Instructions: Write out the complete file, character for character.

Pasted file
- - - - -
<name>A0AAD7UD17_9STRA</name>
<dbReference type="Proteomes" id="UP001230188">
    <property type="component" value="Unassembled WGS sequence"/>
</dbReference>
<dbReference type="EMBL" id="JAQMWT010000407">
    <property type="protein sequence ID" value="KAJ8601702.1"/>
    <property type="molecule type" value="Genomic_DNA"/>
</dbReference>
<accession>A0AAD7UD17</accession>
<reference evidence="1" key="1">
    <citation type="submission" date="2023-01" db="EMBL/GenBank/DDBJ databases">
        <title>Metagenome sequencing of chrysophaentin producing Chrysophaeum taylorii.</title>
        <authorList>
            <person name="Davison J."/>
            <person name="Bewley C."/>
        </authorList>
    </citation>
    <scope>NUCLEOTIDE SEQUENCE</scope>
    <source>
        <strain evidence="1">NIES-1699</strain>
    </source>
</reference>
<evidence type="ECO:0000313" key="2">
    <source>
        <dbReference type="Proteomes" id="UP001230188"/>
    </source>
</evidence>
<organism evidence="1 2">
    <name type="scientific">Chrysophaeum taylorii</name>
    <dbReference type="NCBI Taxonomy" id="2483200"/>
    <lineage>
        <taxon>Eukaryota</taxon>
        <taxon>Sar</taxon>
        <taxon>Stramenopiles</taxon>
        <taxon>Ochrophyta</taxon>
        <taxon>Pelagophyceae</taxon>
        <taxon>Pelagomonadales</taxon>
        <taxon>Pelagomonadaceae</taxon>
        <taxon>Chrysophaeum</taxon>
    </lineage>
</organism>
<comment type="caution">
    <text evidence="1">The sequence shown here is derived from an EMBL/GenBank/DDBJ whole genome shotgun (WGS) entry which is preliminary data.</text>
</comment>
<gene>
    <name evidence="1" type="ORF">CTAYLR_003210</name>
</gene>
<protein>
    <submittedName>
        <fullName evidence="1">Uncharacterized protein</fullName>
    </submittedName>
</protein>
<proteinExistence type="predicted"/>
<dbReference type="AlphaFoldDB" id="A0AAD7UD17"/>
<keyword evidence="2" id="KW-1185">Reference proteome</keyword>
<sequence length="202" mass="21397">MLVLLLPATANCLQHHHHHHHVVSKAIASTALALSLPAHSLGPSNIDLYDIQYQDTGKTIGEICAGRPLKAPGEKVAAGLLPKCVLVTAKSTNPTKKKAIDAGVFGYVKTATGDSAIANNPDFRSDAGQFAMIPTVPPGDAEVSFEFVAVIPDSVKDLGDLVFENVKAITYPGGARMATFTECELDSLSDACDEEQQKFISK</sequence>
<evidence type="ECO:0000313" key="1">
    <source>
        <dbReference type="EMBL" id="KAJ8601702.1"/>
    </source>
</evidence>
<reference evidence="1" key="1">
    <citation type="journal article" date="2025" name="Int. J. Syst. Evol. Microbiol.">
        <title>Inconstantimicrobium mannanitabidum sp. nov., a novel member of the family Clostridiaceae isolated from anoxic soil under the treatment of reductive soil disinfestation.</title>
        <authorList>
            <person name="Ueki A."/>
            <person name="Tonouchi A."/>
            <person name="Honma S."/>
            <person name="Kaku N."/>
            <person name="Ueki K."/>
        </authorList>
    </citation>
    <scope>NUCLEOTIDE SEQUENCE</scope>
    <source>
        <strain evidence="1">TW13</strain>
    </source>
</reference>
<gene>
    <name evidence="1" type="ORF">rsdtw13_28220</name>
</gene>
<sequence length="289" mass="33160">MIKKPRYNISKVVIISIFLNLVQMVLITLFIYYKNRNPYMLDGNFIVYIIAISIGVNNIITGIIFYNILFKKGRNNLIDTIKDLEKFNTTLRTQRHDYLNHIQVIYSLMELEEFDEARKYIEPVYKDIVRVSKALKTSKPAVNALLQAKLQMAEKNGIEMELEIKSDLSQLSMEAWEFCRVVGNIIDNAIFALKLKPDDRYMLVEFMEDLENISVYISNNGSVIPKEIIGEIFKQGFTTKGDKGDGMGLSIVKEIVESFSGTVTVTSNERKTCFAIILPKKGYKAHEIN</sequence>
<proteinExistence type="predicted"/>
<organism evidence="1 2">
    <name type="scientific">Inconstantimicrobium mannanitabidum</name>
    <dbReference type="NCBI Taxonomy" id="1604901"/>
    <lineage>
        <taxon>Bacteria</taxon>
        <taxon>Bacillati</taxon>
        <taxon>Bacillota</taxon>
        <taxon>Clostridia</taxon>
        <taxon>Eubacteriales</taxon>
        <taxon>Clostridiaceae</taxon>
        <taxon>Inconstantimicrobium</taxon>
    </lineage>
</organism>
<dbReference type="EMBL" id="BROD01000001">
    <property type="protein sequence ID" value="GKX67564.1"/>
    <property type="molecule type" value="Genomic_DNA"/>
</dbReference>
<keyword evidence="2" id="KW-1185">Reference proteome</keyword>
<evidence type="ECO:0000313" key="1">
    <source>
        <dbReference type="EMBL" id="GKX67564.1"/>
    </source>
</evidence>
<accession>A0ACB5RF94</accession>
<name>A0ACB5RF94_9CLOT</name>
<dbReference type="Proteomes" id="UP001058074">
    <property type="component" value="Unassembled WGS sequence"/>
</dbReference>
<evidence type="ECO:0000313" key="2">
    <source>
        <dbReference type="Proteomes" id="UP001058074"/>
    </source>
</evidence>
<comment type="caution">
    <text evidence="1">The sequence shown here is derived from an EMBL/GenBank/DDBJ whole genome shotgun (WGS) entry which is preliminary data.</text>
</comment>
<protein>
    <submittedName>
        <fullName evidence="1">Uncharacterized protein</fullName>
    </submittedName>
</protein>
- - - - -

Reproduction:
<name>A0AAD7UD17_9STRA</name>
<dbReference type="Proteomes" id="UP001230188">
    <property type="component" value="Unassembled WGS sequence"/>
</dbReference>
<dbReference type="EMBL" id="JAQMWT010000407">
    <property type="protein sequence ID" value="KAJ8601702.1"/>
    <property type="molecule type" value="Genomic_DNA"/>
</dbReference>
<accession>A0AAD7UD17</accession>
<reference evidence="1" key="1">
    <citation type="submission" date="2023-01" db="EMBL/GenBank/DDBJ databases">
        <title>Metagenome sequencing of chrysophaentin producing Chrysophaeum taylorii.</title>
        <authorList>
            <person name="Davison J."/>
            <person name="Bewley C."/>
        </authorList>
    </citation>
    <scope>NUCLEOTIDE SEQUENCE</scope>
    <source>
        <strain evidence="1">NIES-1699</strain>
    </source>
</reference>
<evidence type="ECO:0000313" key="2">
    <source>
        <dbReference type="Proteomes" id="UP001230188"/>
    </source>
</evidence>
<organism evidence="1 2">
    <name type="scientific">Chrysophaeum taylorii</name>
    <dbReference type="NCBI Taxonomy" id="2483200"/>
    <lineage>
        <taxon>Eukaryota</taxon>
        <taxon>Sar</taxon>
        <taxon>Stramenopiles</taxon>
        <taxon>Ochrophyta</taxon>
        <taxon>Pelagophyceae</taxon>
        <taxon>Pelagomonadales</taxon>
        <taxon>Pelagomonadaceae</taxon>
        <taxon>Chrysophaeum</taxon>
    </lineage>
</organism>
<comment type="caution">
    <text evidence="1">The sequence shown here is derived from an EMBL/GenBank/DDBJ whole genome shotgun (WGS) entry which is preliminary data.</text>
</comment>
<gene>
    <name evidence="1" type="ORF">CTAYLR_003210</name>
</gene>
<protein>
    <submittedName>
        <fullName evidence="1">Uncharacterized protein</fullName>
    </submittedName>
</protein>
<proteinExistence type="predicted"/>
<dbReference type="AlphaFoldDB" id="A0AAD7UD17"/>
<keyword evidence="2" id="KW-1185">Reference proteome</keyword>
<sequence length="202" mass="21397">MLVLLLPATANCLQHHHHHHHVVSKAIASTALALSLPAHSLGPSNIDLYDIQYQDTGKTIGEICAGRPLKAPGEKVAAGLLPKCVLVTAKSTNPTKKKAIDAGVFGYVKTATGDSAIANNPDFRSDAGQFAMIPTVPPGDAEVSFEFVAVIPDSVKDLGDLVFENVKAITYPGGARMATFTECELDSLSDACDEEQQKFISK</sequence>
<evidence type="ECO:0000313" key="1">
    <source>
        <dbReference type="EMBL" id="KAJ8601702.1"/>
    </source>
</evidence>
<reference evidence="1" key="1">
    <citation type="journal article" date="2025" name="Int. J. Syst. Evol. Microbiol.">
        <title>Inconstantimicrobium mannanitabidum sp. nov., a novel member of the family Clostridiaceae isolated from anoxic soil under the treatment of reductive soil disinfestation.</title>
        <authorList>
            <person name="Ueki A."/>
            <person name="Tonouchi A."/>
            <person name="Honma S."/>
            <person name="Kaku N."/>
            <person name="Ueki K."/>
        </authorList>
    </citation>
    <scope>NUCLEOTIDE SEQUENCE</scope>
    <source>
        <strain evidence="1">TW13</strain>
    </source>
</reference>
<gene>
    <name evidence="1" type="ORF">rsdtw13_28220</name>
</gene>
<sequence length="289" mass="33160">MIKKPRYNISKVVIISIFLNLVQMVLITLFIYYKNRNPYMLDGNFIVYIIAISIGVNNIITGIIFYNILFKKGRNNLIDTIKDLEKFNTTLRTQRHDYLNHIQVIYSLMELEEFDEARKYIEPVYKDIVRVSKALKTSKPAVNALLQAKLQMAEKNGIEMELEIKSDLSQLSMEAWEFCRVVGNIIDNAIFALKLKPDDRYMLVEFMEDLENISVYISNNGSVIPKEIIGEIFKQGFTTKGDKGDGMGLSIVKEIVESFSGTVTVTSNERKTCFAIILPKKGYKAHEIN</sequence>
<proteinExistence type="predicted"/>
<organism evidence="1 2">
    <name type="scientific">Inconstantimicrobium mannanitabidum</name>
    <dbReference type="NCBI Taxonomy" id="1604901"/>
    <lineage>
        <taxon>Bacteria</taxon>
        <taxon>Bacillati</taxon>
        <taxon>Bacillota</taxon>
        <taxon>Clostridia</taxon>
        <taxon>Eubacteriales</taxon>
        <taxon>Clostridiaceae</taxon>
        <taxon>Inconstantimicrobium</taxon>
    </lineage>
</organism>
<dbReference type="EMBL" id="BROD01000001">
    <property type="protein sequence ID" value="GKX67564.1"/>
    <property type="molecule type" value="Genomic_DNA"/>
</dbReference>
<keyword evidence="2" id="KW-1185">Reference proteome</keyword>
<evidence type="ECO:0000313" key="1">
    <source>
        <dbReference type="EMBL" id="GKX67564.1"/>
    </source>
</evidence>
<accession>A0ACB5RF94</accession>
<name>A0ACB5RF94_9CLOT</name>
<dbReference type="Proteomes" id="UP001058074">
    <property type="component" value="Unassembled WGS sequence"/>
</dbReference>
<evidence type="ECO:0000313" key="2">
    <source>
        <dbReference type="Proteomes" id="UP001058074"/>
    </source>
</evidence>
<comment type="caution">
    <text evidence="1">The sequence shown here is derived from an EMBL/GenBank/DDBJ whole genome shotgun (WGS) entry which is preliminary data.</text>
</comment>
<protein>
    <submittedName>
        <fullName evidence="1">Uncharacterized protein</fullName>
    </submittedName>
</protein>